By using "component depreciation," you may be able to write off some parts of depreciating business real estate faster than other parts.
With this approach, you separate the cost of a large asset, such as a building, from its parts that are not structural components. The result is shorter depreciation methods for the non-structural components and increased cash flow because you don't have to wait so long for your deductions.
For example, a commercial building is generally depreciated over 39 years. But with component depreciation, you may be able to write off some of the property in five, seven or 15 years.
The IRS has given its approval to component depreciation. Recent example: A hotel complex, which included a casino, constructed a large pylon sign to attract passers-by. The sign wasn't attached to any building in the complex. The hotel complex operators wanted to write off the entire cost over a five-year period.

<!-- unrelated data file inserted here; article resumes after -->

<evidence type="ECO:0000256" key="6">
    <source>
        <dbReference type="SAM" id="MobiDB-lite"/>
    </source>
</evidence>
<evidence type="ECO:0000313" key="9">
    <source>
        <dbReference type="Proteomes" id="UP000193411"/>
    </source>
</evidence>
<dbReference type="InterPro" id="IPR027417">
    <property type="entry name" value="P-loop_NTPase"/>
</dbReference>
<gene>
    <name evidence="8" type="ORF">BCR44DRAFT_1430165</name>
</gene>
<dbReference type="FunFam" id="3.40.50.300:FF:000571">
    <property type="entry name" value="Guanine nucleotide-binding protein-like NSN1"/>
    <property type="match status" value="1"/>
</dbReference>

Since the sign should be treated as a land improvement, the IRS said the cost must generally be written off over 15 years. However, the cost attributable to the sign's electronic circuitry can qualify for a five-year write-off (IRS Field Service Advice 200203009).
Moral of the story: Whenever possible, separate component costs to speed up deductions. Examples of property that qualify for a shorter life write-off are carpeting, kitchen plumbing, electrical wiring, landscaping, parking lot improvements, site lighting and underground utilities.
Ask your attorney or accountant for more information about conducting a "cost segregation study," which helps substantiate component depreciation deductions on your tax return.
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